What woman having ten coins and losing one would not light a lamp and sweep the house, searching carefully until she finds it? And when she does find it, she calls together her friends and neighbors and says to them, “Rejoice with me because I have found the coin that I lost.” (Luke 15:8-9)
The 12th hostage, Sigifredo López, the only survivor from the group of diputados kidnapped seven years ago by the FARC, has come home. Fr. Hoyos’ brother, Jairo, was among the eleven the FARC killed two years ago. And I am struck by the different reactions of the hostages’ families to this event.
Sigifredo’s wife, Patricia Nieto, acknowledged the pain the other families must be feeling but also invited them to join in the joyous celebration now that her husband — her “coin” — has been found. It was not an egotistical expression of satisfaction that ignored other people’s pain but an invitation like St. Paul extends to the Christian community to “rejoice with those who rejoice, weep with those who weep.” (Romans 12:15)
Some family members, even though their own “coins” are dead and lost forever, responded in kind because a solidarity has developed among them that transcends their individual grieving. I was particularly touched by Fr. Hoyos’ sister-in-law, Carmen de Hoyos’ generous and faith-filled words: “Estoy demasiado feliz, demasiado contenta, porque Dios nos hizo el milagro de traerlo a él a la libertad, al seno de su familia. Quiero estar acompañando a Sigifredo en todos los actos de bienvenida. Siento como si estuviera llegando mi esposo. Nosotros ya sabemos lo que pasó con Jairo, lo tenemos en un sitio donde vamos a visitarlo. Lo de Sigifredo es un resucitar.” At the homecoming Mass for Sigifredo she added: “Estoy ansiosa por abrazar a Sigifredo. A Jairo Javier, Dios ya me lo entregó”.
She said her faith had kept her strong and of her late husband: “Yo sólo lo recuerdo con amor, con el mismo amor que evoco a sus compañeros muertos. Con admiración profunda porque soportaron y lucharon como héroes”. Her son, Jhon Jairo Hoyos, added: “Esperamos que Sigifredo nos pueda contar detalles de cómo fueron esos años de cautiverio, cómo murió mi padre y sus compañeros y qué padecieron. Por ahora felices y a la espera de un reencuentro y una recuperación. Él no regresa solo, él viene con 11 almas y recuerdos que vamos a recordar".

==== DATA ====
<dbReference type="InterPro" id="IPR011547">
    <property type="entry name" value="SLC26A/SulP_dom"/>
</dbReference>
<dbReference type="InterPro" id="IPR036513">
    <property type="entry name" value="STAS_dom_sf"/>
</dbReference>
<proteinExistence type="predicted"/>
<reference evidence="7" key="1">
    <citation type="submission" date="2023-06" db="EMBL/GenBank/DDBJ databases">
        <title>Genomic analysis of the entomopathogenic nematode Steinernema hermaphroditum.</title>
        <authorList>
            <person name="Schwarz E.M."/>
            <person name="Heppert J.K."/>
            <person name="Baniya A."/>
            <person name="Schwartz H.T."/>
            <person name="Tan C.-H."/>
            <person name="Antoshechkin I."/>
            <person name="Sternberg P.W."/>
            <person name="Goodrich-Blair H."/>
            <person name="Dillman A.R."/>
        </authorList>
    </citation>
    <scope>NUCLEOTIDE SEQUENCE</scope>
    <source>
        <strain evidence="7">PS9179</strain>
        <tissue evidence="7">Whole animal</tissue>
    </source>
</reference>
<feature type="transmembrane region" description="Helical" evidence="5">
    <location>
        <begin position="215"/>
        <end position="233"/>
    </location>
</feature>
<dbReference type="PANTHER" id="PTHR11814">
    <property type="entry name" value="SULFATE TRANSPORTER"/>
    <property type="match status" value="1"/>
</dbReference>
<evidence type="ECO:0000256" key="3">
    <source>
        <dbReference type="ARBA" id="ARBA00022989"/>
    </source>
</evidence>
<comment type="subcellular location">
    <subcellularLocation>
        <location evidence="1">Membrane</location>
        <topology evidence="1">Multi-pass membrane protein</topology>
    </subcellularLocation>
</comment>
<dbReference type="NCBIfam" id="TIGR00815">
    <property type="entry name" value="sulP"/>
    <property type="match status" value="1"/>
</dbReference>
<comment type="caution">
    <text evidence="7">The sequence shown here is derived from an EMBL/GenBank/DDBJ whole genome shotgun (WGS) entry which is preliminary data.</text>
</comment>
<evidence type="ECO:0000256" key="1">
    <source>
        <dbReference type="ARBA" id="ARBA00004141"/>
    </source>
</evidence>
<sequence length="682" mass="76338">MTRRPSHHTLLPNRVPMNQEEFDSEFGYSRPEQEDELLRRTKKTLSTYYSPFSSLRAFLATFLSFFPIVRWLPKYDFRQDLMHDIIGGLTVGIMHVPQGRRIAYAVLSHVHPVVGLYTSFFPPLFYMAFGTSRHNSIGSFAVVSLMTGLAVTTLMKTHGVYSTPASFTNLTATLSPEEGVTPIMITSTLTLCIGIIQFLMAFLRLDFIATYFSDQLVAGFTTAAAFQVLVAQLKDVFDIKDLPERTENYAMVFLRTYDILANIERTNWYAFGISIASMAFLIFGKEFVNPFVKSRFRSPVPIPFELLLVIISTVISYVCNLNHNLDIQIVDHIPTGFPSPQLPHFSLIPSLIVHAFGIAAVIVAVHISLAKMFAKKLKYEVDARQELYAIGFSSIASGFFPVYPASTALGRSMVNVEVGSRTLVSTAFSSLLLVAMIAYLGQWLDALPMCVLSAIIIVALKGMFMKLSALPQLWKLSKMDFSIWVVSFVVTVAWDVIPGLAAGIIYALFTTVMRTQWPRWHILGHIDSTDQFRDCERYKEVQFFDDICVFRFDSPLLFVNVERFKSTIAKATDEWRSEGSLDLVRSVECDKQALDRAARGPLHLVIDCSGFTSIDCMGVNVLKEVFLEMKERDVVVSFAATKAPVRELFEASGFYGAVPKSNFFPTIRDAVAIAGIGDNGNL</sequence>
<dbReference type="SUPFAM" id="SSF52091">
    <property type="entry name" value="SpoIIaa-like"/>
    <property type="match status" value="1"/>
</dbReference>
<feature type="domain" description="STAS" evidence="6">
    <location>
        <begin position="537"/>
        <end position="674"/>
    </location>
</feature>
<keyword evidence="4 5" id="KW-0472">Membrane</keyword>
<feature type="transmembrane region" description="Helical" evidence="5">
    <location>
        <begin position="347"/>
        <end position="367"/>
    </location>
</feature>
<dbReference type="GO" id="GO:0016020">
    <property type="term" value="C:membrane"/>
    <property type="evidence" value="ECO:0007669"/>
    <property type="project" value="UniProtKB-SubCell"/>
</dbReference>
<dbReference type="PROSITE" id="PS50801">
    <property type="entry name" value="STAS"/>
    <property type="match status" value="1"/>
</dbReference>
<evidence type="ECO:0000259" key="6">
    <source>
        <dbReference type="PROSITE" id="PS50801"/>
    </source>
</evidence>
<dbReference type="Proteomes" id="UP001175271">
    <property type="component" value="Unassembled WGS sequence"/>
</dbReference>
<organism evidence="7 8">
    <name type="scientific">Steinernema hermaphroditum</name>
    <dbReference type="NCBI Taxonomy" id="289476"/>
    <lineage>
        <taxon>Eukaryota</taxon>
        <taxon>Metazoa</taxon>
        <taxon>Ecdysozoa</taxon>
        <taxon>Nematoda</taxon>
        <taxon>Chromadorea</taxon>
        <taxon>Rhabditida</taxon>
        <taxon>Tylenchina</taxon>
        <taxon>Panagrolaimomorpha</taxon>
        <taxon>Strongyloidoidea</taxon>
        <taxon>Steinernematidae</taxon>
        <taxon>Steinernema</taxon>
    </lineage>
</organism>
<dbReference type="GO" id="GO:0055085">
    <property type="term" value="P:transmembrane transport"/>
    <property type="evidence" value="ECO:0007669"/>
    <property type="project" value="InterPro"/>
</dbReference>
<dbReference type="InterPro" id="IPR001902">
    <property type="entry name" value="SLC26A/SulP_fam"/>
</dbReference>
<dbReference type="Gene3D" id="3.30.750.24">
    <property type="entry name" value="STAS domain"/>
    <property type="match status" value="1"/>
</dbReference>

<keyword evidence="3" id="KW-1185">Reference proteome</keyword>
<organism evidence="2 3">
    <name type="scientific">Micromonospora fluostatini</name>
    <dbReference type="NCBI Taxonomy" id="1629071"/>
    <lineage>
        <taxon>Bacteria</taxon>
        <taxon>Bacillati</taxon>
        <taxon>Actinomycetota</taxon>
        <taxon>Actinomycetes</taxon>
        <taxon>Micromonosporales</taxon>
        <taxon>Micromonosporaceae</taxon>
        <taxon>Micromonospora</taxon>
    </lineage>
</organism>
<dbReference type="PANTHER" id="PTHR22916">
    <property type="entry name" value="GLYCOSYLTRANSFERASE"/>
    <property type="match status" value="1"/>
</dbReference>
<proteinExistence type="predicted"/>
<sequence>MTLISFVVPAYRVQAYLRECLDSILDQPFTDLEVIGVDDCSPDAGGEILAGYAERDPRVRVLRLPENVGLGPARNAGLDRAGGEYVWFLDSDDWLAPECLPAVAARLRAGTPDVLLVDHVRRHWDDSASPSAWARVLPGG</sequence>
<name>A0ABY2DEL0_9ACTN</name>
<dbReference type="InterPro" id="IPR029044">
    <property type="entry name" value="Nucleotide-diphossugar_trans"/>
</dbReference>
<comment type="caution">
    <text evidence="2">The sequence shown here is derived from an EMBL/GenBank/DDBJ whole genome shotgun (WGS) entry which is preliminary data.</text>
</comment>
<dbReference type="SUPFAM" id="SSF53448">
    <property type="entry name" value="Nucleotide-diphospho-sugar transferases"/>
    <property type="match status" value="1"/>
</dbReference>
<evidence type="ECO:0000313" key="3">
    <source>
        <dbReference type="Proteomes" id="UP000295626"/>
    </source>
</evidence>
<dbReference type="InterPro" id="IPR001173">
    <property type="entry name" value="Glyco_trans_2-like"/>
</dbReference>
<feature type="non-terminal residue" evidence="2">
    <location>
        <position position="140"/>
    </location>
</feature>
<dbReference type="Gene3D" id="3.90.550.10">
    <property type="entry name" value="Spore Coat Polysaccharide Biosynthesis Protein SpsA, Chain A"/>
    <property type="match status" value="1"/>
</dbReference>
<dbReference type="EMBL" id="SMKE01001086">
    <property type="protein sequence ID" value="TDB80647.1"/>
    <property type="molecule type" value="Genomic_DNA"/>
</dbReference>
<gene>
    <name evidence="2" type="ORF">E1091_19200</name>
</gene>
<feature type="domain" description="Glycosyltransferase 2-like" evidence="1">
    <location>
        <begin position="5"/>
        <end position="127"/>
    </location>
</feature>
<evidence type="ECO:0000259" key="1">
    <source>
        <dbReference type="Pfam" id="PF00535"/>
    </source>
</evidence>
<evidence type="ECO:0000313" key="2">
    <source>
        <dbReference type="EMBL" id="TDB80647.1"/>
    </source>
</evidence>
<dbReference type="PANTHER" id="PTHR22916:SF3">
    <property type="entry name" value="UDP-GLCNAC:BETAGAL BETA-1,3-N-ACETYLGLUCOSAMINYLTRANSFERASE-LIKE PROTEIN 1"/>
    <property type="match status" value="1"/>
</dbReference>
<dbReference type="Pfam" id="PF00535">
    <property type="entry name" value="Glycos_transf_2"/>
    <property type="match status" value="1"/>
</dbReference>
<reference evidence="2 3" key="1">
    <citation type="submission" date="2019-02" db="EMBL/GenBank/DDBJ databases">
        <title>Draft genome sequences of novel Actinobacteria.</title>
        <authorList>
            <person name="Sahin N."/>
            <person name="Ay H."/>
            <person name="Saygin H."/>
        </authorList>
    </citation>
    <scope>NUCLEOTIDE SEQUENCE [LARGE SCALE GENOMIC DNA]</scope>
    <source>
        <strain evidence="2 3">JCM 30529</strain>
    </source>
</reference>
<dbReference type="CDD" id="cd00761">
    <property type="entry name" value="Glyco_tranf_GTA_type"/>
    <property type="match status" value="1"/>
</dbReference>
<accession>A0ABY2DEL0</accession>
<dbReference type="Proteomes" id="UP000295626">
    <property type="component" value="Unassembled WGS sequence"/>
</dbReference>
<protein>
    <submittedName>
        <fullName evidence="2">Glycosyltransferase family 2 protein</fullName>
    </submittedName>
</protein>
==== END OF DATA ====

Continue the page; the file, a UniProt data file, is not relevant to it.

For others, however, Sigifredo’s release only poured salt on their wounds. Why could it not have been MY brother, MY father, who stepped off that helicopter? Seeing Sigifredo being embraced by his teenage sons didn’t make them smile; it only deepened their pain, anger and sense of loss. It was almost as if joining in the López family’s joy would diminish the memory of their loved ones. But if we only look at other people’s blessings through the prism of our own misfortune, we miss so many opportunities for happiness. Life is not a zero sum game where another’s success is inextricably linked to my failure.
Sometimes the anger comes from impotence. There is an unrealistic expectation that there must have been something we could have done, should have done, that would have saved the life of our loved one. Fr. Hoyos: “Ahora en este momento se nos remueven los recuerdos y la conciencia de haber querido hacer más y haberlos traído vivos y darles la bienvenida no sólo a Sigifredo sino a los 12 diputados. Pues el dolor de sus ausencias es el mismo hoy, pareciera que fue ayer cuando nos dieron la noticia del asesinato de los 11 diputados.”
Oigame, Padre H.: There is nothing, NOTHING more you could have done that would have saved Jairo and the other hostages. The FARC did not plan to kill your brother. He was supposed to have been part of a prisoner exchange. The choice to kill the hostages was senseless — made in a moment of panic and fear, not of deliberate calculation. Remember the dental floss found in their mouths.
The best way we can honor Jairo and the others is to follow Carmen’s example and let go of anger and guilt, try to really share the joy of Sigifredo’s family, and keep working for the release of ALL the hostages in Colombia.